13 November 2008
The South African Savings Institute has launched a campaign to encourage South Africans, hit by an economic slowdown and high interest rates amid a global finance crisis, to save money and spend more responsibly.
South Africa’s saving rate dropped from 2.7% in 2001 to a negative rating of -0.5% in the second quarter of 2008, the institute said in a statement on Tuesday.
“Clearly this is picture is unsustainable.”
On top of this, South Africans had over the past few months seen interests rates increase to 12%, inflation peak at 13.40%, and the stock market decline by 30.13% year-on-year. Official unemployment figures stood at 23.2% for the 3rd quarter or 2008, and economic growth is forecast to slow to 3.3% in 2008 and 3% in 2009.
“However, what is clear from all these negative indicators is that those people who put money aside are well prepared to rise above the current economic storm,” the institute said.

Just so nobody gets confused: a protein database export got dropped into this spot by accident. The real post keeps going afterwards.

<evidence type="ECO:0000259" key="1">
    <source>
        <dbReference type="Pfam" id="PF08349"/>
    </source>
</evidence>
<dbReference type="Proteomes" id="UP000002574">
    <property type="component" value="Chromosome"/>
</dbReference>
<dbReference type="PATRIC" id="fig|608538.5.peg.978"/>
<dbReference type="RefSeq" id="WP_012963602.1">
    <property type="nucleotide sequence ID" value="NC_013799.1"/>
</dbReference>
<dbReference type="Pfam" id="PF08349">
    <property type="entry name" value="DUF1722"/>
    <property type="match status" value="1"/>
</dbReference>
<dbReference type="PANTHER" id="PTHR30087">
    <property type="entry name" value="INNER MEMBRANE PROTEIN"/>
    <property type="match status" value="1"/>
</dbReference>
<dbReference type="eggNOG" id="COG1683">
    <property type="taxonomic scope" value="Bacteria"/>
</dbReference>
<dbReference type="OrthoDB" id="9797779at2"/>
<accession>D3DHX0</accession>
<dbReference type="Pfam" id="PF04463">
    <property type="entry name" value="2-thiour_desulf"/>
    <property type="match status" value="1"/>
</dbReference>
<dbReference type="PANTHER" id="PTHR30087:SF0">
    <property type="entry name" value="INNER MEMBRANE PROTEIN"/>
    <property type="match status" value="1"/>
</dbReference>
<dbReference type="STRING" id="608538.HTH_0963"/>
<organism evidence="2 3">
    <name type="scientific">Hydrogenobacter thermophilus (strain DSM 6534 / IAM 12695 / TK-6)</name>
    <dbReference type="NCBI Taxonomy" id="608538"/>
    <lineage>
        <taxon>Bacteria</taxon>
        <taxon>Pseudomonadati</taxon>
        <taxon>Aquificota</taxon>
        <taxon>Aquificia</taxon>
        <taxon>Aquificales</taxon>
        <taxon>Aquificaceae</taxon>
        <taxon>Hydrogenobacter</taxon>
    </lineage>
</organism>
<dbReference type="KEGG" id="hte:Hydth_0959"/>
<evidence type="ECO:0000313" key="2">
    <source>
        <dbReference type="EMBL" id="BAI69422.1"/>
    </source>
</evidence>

“Those who have not saved sufficiently are really feeling the pinch – an important lesson for all of us.”
The institute said South Africans needed to take special care not to overspend during the coming festive period. “Consumers need to be conscious of the need to save, and ignore the ‘Sale’ signs, as New Year obligations include school fees for many parents.”
Partnering the South African Savings Institute in the campaign are the Department of Trade and Industry, the Financial Services Board, the National Credit Regulator, the Council for Medical Schemes, and consumer affairs provincial offices.
“The DTI wants to make sure that South Africans are armed with all information they need in order to make informed decisions,” said DTI director for consumer affairs Karin Coode. “This includes spending wisely over the festive season and being careful about borrowing money.”
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